The kingdom is “using the opportunity to present a false image,” said former AMDH president and winner of the U.N. Human Rights Prize, Khadija Riyadi. “We want to say to the international press that this image isn’t true. We want a dialogue [with the government], but we don’t want the international community to recognize advancements that don’t exist. Quite the contrary — we are regressing.” Moroccan Justice Minister Mustapha Ramid did not respond to interview requests.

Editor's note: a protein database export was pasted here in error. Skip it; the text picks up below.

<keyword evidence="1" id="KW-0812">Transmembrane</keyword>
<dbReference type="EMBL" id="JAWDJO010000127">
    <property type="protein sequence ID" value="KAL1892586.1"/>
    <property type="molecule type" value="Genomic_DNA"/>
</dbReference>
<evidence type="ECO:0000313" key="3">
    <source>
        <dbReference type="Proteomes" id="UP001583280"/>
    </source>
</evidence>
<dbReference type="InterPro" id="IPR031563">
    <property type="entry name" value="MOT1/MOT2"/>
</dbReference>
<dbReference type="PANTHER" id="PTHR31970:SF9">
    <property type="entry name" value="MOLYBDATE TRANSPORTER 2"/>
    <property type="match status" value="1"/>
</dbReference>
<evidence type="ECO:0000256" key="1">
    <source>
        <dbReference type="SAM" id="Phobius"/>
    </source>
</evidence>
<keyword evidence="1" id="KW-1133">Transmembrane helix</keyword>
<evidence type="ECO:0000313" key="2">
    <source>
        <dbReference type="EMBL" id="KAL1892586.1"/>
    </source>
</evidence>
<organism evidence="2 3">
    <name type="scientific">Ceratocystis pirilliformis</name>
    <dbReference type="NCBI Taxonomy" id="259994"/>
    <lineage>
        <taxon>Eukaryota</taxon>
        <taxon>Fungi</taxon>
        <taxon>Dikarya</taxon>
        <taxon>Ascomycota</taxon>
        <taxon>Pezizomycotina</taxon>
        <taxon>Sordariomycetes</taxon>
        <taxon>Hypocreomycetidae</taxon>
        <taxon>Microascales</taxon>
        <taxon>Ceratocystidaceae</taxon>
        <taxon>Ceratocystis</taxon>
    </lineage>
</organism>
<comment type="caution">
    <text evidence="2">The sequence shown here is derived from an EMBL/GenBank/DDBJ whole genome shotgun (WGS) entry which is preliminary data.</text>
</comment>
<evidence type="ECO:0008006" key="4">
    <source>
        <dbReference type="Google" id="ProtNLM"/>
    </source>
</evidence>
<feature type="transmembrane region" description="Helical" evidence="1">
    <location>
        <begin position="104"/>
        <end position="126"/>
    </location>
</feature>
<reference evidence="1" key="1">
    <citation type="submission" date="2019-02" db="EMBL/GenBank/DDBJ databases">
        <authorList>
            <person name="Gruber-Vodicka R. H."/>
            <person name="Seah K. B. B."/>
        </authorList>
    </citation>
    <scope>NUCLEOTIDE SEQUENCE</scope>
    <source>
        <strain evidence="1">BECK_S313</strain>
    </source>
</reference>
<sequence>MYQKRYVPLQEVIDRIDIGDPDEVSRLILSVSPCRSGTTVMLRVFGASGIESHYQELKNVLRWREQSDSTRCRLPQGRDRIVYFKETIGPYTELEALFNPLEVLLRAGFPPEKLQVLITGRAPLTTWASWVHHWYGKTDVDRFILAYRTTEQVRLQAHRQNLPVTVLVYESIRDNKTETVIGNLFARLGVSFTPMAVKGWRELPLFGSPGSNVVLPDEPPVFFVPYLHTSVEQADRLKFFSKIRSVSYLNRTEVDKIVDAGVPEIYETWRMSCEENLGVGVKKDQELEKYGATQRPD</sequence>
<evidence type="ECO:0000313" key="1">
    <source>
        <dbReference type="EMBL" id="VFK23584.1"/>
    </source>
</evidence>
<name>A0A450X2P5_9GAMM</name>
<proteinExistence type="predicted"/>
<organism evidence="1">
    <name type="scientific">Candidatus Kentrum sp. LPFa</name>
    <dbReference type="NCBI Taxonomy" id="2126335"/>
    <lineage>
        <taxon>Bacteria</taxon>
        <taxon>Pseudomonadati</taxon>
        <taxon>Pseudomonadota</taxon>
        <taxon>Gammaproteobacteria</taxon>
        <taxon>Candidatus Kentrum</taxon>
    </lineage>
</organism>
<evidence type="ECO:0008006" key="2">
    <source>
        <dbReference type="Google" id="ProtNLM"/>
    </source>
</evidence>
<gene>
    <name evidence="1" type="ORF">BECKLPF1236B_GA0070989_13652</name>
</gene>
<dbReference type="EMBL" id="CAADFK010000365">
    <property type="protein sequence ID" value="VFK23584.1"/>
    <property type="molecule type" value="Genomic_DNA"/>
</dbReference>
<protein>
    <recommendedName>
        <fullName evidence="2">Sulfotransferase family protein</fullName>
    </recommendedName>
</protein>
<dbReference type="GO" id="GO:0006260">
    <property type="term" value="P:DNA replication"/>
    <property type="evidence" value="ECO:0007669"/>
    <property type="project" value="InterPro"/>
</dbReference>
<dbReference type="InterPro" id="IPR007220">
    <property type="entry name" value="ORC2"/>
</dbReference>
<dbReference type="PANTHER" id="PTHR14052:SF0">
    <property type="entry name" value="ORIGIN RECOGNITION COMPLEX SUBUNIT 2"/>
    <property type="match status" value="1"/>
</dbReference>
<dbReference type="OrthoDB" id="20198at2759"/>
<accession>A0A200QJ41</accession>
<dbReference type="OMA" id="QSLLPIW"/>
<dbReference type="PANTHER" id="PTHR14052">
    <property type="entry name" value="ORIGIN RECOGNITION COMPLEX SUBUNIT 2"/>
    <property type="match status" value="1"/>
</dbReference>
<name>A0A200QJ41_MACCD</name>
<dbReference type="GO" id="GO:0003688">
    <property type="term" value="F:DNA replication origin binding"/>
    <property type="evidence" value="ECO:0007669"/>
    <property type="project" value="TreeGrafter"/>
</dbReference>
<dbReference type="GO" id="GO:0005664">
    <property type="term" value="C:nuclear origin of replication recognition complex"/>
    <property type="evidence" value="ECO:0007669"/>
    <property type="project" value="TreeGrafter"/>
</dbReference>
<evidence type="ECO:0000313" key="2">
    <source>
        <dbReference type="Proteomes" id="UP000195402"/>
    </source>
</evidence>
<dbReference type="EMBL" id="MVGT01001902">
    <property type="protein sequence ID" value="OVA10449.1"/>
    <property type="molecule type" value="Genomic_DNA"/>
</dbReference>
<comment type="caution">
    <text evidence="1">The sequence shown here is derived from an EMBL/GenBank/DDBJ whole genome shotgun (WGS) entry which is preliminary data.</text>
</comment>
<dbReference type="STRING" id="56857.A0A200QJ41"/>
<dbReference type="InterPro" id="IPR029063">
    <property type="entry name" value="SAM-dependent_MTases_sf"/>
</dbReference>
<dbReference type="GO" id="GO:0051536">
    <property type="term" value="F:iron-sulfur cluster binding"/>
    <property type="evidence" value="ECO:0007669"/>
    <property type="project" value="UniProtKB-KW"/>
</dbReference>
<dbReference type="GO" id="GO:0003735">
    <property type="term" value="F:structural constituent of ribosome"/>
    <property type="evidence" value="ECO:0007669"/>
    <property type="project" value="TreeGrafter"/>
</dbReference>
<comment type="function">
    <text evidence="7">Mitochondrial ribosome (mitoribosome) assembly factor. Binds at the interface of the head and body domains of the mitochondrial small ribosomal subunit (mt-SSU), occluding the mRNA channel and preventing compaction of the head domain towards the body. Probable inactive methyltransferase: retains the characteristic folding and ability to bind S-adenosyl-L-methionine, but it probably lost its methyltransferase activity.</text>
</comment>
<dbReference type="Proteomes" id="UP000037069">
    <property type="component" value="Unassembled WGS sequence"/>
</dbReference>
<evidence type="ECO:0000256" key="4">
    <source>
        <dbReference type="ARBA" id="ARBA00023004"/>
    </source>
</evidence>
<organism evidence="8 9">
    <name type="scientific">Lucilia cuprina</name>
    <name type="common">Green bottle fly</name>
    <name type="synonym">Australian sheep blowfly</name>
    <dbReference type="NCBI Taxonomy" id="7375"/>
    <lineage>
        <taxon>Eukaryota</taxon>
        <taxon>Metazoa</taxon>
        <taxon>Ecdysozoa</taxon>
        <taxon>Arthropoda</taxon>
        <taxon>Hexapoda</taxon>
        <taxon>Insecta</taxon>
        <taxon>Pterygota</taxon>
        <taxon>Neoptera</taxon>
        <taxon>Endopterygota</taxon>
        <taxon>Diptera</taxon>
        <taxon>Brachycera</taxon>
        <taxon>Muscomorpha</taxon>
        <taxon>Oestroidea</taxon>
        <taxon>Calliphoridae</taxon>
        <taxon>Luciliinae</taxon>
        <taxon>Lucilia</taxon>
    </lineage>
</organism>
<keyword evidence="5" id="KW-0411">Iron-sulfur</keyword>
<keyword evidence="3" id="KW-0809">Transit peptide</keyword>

In 2011, amid the rise of the nation’s February 21st movement, named for the date people took to the streets, Morocco’s King Mohammed VI oversaw a constitutional referendum that ostensibly aimed to devolve absolute power from the throne to elected officials. Western media lauded the project, but activists like Riyadi charge that after a series of politically charged prosecutions of dissidents — including artists and journalists — it is clear that the government continues to defend the crown at the expense of civil liberties.
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